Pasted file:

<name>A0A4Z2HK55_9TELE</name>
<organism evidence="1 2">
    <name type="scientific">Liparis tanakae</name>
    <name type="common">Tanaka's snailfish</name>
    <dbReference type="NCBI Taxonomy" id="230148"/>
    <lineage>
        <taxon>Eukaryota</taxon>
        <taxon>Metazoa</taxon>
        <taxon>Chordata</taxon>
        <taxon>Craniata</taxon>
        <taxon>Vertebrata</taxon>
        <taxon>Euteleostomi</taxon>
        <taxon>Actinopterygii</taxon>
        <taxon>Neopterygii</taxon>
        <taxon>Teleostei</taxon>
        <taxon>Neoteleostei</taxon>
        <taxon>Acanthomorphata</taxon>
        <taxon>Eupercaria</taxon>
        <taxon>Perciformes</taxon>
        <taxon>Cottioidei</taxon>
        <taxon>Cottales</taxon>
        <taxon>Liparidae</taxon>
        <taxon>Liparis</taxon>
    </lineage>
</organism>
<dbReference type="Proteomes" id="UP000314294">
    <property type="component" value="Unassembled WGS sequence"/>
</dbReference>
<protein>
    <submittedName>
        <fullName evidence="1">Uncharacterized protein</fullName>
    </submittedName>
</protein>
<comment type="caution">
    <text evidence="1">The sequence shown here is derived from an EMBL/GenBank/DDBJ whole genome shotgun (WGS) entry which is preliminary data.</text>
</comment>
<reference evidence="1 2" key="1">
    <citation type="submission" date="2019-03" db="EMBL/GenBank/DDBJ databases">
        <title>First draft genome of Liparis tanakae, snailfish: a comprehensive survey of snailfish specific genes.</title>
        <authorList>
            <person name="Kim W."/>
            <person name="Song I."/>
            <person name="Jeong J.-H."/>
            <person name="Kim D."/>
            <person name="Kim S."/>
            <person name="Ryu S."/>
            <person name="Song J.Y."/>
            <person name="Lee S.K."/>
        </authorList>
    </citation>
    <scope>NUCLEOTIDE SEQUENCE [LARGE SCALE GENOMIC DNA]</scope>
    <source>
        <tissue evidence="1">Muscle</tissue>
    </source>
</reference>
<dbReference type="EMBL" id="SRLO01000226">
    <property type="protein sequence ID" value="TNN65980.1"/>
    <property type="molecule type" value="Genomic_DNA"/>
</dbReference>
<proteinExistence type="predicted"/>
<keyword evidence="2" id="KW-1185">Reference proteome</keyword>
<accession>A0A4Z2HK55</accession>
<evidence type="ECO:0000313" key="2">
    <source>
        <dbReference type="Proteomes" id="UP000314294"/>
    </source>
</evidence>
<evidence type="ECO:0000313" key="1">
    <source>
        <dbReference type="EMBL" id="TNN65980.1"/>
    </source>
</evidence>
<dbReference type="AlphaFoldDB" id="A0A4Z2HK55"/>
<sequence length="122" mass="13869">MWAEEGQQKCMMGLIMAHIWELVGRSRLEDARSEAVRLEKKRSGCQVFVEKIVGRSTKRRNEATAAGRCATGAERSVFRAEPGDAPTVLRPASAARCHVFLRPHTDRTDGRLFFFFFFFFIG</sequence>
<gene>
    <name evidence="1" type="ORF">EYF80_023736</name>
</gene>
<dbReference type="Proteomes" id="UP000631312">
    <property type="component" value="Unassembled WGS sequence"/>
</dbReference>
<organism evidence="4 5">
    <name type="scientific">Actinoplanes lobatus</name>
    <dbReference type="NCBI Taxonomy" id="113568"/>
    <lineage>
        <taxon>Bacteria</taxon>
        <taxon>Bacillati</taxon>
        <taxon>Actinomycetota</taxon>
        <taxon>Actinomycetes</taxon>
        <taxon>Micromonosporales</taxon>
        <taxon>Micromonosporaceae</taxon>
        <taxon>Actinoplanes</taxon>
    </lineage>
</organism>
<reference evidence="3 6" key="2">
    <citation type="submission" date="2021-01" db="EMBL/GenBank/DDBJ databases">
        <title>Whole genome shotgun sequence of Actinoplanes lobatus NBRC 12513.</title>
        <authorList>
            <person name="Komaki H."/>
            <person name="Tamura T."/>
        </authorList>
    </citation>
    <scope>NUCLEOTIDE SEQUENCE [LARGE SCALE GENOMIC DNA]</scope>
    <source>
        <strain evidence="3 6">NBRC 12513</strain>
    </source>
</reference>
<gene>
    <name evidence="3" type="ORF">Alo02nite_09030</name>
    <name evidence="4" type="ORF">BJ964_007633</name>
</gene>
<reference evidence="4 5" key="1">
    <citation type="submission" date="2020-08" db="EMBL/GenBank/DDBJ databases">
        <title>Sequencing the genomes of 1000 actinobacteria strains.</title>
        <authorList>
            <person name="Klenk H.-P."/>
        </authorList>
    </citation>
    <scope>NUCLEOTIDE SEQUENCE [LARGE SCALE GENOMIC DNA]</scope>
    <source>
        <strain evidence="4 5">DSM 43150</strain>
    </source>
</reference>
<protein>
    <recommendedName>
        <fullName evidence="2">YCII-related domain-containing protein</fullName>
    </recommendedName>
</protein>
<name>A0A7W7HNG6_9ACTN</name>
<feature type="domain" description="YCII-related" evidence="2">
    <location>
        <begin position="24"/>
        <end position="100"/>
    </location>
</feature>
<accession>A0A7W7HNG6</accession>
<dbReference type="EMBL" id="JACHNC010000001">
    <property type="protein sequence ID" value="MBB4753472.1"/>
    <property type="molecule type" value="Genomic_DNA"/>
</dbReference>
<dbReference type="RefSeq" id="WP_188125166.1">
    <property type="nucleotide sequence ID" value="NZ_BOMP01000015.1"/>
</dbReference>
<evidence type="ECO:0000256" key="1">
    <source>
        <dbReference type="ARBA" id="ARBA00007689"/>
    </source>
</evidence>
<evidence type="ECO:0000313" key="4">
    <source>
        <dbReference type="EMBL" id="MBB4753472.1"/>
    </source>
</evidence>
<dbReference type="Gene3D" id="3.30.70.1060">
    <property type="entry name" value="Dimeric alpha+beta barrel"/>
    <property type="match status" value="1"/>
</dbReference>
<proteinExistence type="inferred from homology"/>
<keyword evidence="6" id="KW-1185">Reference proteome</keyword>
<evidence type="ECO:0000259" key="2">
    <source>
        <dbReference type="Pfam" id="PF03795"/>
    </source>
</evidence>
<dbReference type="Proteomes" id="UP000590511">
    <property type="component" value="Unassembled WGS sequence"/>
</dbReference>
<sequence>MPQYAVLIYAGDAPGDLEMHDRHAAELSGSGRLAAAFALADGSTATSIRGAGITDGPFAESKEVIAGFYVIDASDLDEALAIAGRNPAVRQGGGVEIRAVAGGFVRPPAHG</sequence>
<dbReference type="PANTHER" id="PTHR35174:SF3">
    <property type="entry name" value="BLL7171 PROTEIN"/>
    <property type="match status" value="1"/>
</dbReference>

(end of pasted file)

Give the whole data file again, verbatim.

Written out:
<name>A0A4Z2HK55_9TELE</name>
<organism evidence="1 2">
    <name type="scientific">Liparis tanakae</name>
    <name type="common">Tanaka's snailfish</name>
    <dbReference type="NCBI Taxonomy" id="230148"/>
    <lineage>
        <taxon>Eukaryota</taxon>
        <taxon>Metazoa</taxon>
        <taxon>Chordata</taxon>
        <taxon>Craniata</taxon>
        <taxon>Vertebrata</taxon>
        <taxon>Euteleostomi</taxon>
        <taxon>Actinopterygii</taxon>
        <taxon>Neopterygii</taxon>
        <taxon>Teleostei</taxon>
        <taxon>Neoteleostei</taxon>
        <taxon>Acanthomorphata</taxon>
        <taxon>Eupercaria</taxon>
        <taxon>Perciformes</taxon>
        <taxon>Cottioidei</taxon>
        <taxon>Cottales</taxon>
        <taxon>Liparidae</taxon>
        <taxon>Liparis</taxon>
    </lineage>
</organism>
<dbReference type="Proteomes" id="UP000314294">
    <property type="component" value="Unassembled WGS sequence"/>
</dbReference>
<protein>
    <submittedName>
        <fullName evidence="1">Uncharacterized protein</fullName>
    </submittedName>
</protein>
<comment type="caution">
    <text evidence="1">The sequence shown here is derived from an EMBL/GenBank/DDBJ whole genome shotgun (WGS) entry which is preliminary data.</text>
</comment>
<reference evidence="1 2" key="1">
    <citation type="submission" date="2019-03" db="EMBL/GenBank/DDBJ databases">
        <title>First draft genome of Liparis tanakae, snailfish: a comprehensive survey of snailfish specific genes.</title>
        <authorList>
            <person name="Kim W."/>
            <person name="Song I."/>
            <person name="Jeong J.-H."/>
            <person name="Kim D."/>
            <person name="Kim S."/>
            <person name="Ryu S."/>
            <person name="Song J.Y."/>
            <person name="Lee S.K."/>
        </authorList>
    </citation>
    <scope>NUCLEOTIDE SEQUENCE [LARGE SCALE GENOMIC DNA]</scope>
    <source>
        <tissue evidence="1">Muscle</tissue>
    </source>
</reference>
<dbReference type="EMBL" id="SRLO01000226">
    <property type="protein sequence ID" value="TNN65980.1"/>
    <property type="molecule type" value="Genomic_DNA"/>
</dbReference>
<proteinExistence type="predicted"/>
<keyword evidence="2" id="KW-1185">Reference proteome</keyword>
<accession>A0A4Z2HK55</accession>
<evidence type="ECO:0000313" key="2">
    <source>
        <dbReference type="Proteomes" id="UP000314294"/>
    </source>
</evidence>
<evidence type="ECO:0000313" key="1">
    <source>
        <dbReference type="EMBL" id="TNN65980.1"/>
    </source>
</evidence>
<dbReference type="AlphaFoldDB" id="A0A4Z2HK55"/>
<sequence length="122" mass="13869">MWAEEGQQKCMMGLIMAHIWELVGRSRLEDARSEAVRLEKKRSGCQVFVEKIVGRSTKRRNEATAAGRCATGAERSVFRAEPGDAPTVLRPASAARCHVFLRPHTDRTDGRLFFFFFFFFIG</sequence>
<gene>
    <name evidence="1" type="ORF">EYF80_023736</name>
</gene>
<dbReference type="Proteomes" id="UP000631312">
    <property type="component" value="Unassembled WGS sequence"/>
</dbReference>
<organism evidence="4 5">
    <name type="scientific">Actinoplanes lobatus</name>
    <dbReference type="NCBI Taxonomy" id="113568"/>
    <lineage>
        <taxon>Bacteria</taxon>
        <taxon>Bacillati</taxon>
        <taxon>Actinomycetota</taxon>
        <taxon>Actinomycetes</taxon>
        <taxon>Micromonosporales</taxon>
        <taxon>Micromonosporaceae</taxon>
        <taxon>Actinoplanes</taxon>
    </lineage>
</organism>
<reference evidence="3 6" key="2">
    <citation type="submission" date="2021-01" db="EMBL/GenBank/DDBJ databases">
        <title>Whole genome shotgun sequence of Actinoplanes lobatus NBRC 12513.</title>
        <authorList>
            <person name="Komaki H."/>
            <person name="Tamura T."/>
        </authorList>
    </citation>
    <scope>NUCLEOTIDE SEQUENCE [LARGE SCALE GENOMIC DNA]</scope>
    <source>
        <strain evidence="3 6">NBRC 12513</strain>
    </source>
</reference>
<gene>
    <name evidence="3" type="ORF">Alo02nite_09030</name>
    <name evidence="4" type="ORF">BJ964_007633</name>
</gene>
<reference evidence="4 5" key="1">
    <citation type="submission" date="2020-08" db="EMBL/GenBank/DDBJ databases">
        <title>Sequencing the genomes of 1000 actinobacteria strains.</title>
        <authorList>
            <person name="Klenk H.-P."/>
        </authorList>
    </citation>
    <scope>NUCLEOTIDE SEQUENCE [LARGE SCALE GENOMIC DNA]</scope>
    <source>
        <strain evidence="4 5">DSM 43150</strain>
    </source>
</reference>
<protein>
    <recommendedName>
        <fullName evidence="2">YCII-related domain-containing protein</fullName>
    </recommendedName>
</protein>
<name>A0A7W7HNG6_9ACTN</name>
<feature type="domain" description="YCII-related" evidence="2">
    <location>
        <begin position="24"/>
        <end position="100"/>
    </location>
</feature>
<accession>A0A7W7HNG6</accession>
<dbReference type="EMBL" id="JACHNC010000001">
    <property type="protein sequence ID" value="MBB4753472.1"/>
    <property type="molecule type" value="Genomic_DNA"/>
</dbReference>
<dbReference type="RefSeq" id="WP_188125166.1">
    <property type="nucleotide sequence ID" value="NZ_BOMP01000015.1"/>
</dbReference>
<evidence type="ECO:0000256" key="1">
    <source>
        <dbReference type="ARBA" id="ARBA00007689"/>
    </source>
</evidence>
<evidence type="ECO:0000313" key="4">
    <source>
        <dbReference type="EMBL" id="MBB4753472.1"/>
    </source>
</evidence>
<dbReference type="Gene3D" id="3.30.70.1060">
    <property type="entry name" value="Dimeric alpha+beta barrel"/>
    <property type="match status" value="1"/>
</dbReference>
<proteinExistence type="inferred from homology"/>
<keyword evidence="6" id="KW-1185">Reference proteome</keyword>
<evidence type="ECO:0000259" key="2">
    <source>
        <dbReference type="Pfam" id="PF03795"/>
    </source>
</evidence>
<dbReference type="Proteomes" id="UP000590511">
    <property type="component" value="Unassembled WGS sequence"/>
</dbReference>
<sequence>MPQYAVLIYAGDAPGDLEMHDRHAAELSGSGRLAAAFALADGSTATSIRGAGITDGPFAESKEVIAGFYVIDASDLDEALAIAGRNPAVRQGGGVEIRAVAGGFVRPPAHG</sequence>
<dbReference type="PANTHER" id="PTHR35174:SF3">
    <property type="entry name" value="BLL7171 PROTEIN"/>
    <property type="match status" value="1"/>
</dbReference>